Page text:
America Seems to have Lost Its Soul
- 26 January 2007 by Author 0 Comments
America Seems to have Lost Its Soul
By Richard Larsen
Published – Idaho State Journal, 1/26/07
Our President in his State of the Union address recounted some of the greatness that is America. From a stellar economy, to individual acts of magnanimity and of heroism. Monetary and fiscal policy by this administration have facilitated an economic environment where America has benefited phenomenally. But where the acts of courage, heroism, and sacrifice presented by the President have in previous generations been characteristic of the greatness of America, they somehow seem less so now.
The President told of Wesley Autrey, and his courageous rescue of a fellow subway rider in New York City, and of Tommy Rieman, a heroic Army Sargent who used his body to shield wounded comrades in Iraq. These examples of courage seem to stand out more these days than they ever have. It seems that the heart, courage, and conviction that have been the very soul of America are fading away.
There was a time, not so long ago, when men and women united all over the country in a common fight; an effort to do all that was humanly possible to defeat enemies who sought our destruction, and the extirpation of our freedom and liberty. A time when collections were made of used rubber tires for the war effort. People bought war bonds to help fund the arduous work of fighting tyranny and the manacles of oppression.
Such sacrifices are not required of us these days. We fight oppressors and purveyors of destruction with high tech weaponry and a volunteer military force. Rather than going to the local theater to see the news reels for war updates, we click on the TV or surf the internet only to be bombarded with images and propagandistic analysis ad nauseam about our purported impotent efforts against an enemy sworn to our destruction or conversion.
To many, Iraq is George W. Bush’s war. He started it, so if our efforts there fail, it’s his failure. Then the anti-American nay-sayers can do their high-fives because Bush failed and we don’t have to hear about it in the news any more.
Over 3,000 brave, committed, and courageous volunteers in our military have died in Iraq. For who? George Bush? No. For us! If that nascent democracy collapses because we failed to provide the support necessary to stabilize the country, it is all of us who are more at risk. Is the world safer with a stable Iraq, or a collapsed state with warring factions creating an environment ripe for nurturing more terrorists? Are we as Americans, safer if we allow the collapse of Iraq only to become a breeding ground for terrorists much like Afghanistan before the attacks of 9/11?
The questions are of course rhetorical, but they should be answered by each of us for the conclusions seem self-evident. President Bush did not start this war on terror. The terrorists started it. But we can finish it, one stage at a time, if we continue with the heart of previous generations that have sacrificed much more than we to preserve our union and our freedom. But if we cower, as too many Americans are doing these days, we prove that the likes of Wesley Autrey and Tommy Rieman are anachronistic in today’s America. And instead of a nation of potential heroes, we confirm that we are spineless, convictionless, solipsists who wallow in naivete and ignorance about the struggle that we are now engaged in.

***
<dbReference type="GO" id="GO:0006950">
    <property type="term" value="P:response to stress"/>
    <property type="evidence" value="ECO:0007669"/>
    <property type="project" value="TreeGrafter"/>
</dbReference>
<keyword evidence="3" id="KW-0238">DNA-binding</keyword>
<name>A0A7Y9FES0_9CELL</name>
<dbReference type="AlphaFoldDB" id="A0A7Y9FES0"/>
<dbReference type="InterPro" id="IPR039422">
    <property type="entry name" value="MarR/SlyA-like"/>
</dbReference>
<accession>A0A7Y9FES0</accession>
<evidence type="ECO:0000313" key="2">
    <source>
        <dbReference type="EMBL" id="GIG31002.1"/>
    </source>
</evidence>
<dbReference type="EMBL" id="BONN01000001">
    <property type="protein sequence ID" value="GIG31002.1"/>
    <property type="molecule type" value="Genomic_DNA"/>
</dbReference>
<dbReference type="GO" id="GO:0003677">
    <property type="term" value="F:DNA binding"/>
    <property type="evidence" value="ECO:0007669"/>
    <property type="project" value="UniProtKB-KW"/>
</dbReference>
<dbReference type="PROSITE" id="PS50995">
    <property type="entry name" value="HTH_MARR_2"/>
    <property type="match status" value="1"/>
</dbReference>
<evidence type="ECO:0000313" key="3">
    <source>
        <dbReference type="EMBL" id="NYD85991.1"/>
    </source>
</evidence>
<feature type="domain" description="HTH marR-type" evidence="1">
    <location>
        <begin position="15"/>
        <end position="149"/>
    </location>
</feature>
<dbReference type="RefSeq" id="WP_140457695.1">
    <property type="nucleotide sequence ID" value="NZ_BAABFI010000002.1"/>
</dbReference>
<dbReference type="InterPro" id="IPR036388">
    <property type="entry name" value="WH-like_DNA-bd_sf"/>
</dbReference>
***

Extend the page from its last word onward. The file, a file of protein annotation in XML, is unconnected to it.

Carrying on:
If we fail in Iraq, it should not be because our Commander in Chief presides over a nation of people who failed to provide him the populist support requisite for surmounting our challenges. By the way, the President is the Commander in Chief, not the micro-management-prone Congress that seems to think they can usurp that constitutional authority. The President said Tuesday, “The war on terror we fight today is a generational struggle that will continue long after you and I have turned our duties over to others.” If we don’t realize that, we are naïve or stupendously detached from reality. Too many of us seem to suffer from amnesia, naivete, and lack of conviction in core principles or a combination of all the above, and are unwilling to stand a little sacrifice now for a greater assurance of safety and security for future generations.
“Talking heads,” analysts and columnists, criticize us for being obsessed with winning. When it comes to preservation of America, we should be obsessed with winning. Even if you belong to the “hate America” crowd and feel guilty over the liberty and quality of life we enjoy in this great land, you should be obsessed with winning. When it comes to our legacy to our children and grand children, winning the fight against those who have sworn in their wrath to destroy us, of which Iraq is the most prominent front, should be our primary obsession.
As we focus on the mistakes of the past, we paralyze ourselves with indecision and uncertainty for the future. We simply cannot afford to be anything but realistic in assessing the risks associated with failure.
So which is it? Are we Americans willing to fight for freedom and security, or are we a nation of narcissists, impervious to the amplified battle we leave for our posterity?
Richard Larsen is President of Larsen Financial, a brokerage and financial planning firm in Pocatello, and is a graduate of Idaho State University with a BA in Political Science and History and former member of the Idaho State Journal Editorial Board. He can be reached at email@example.com.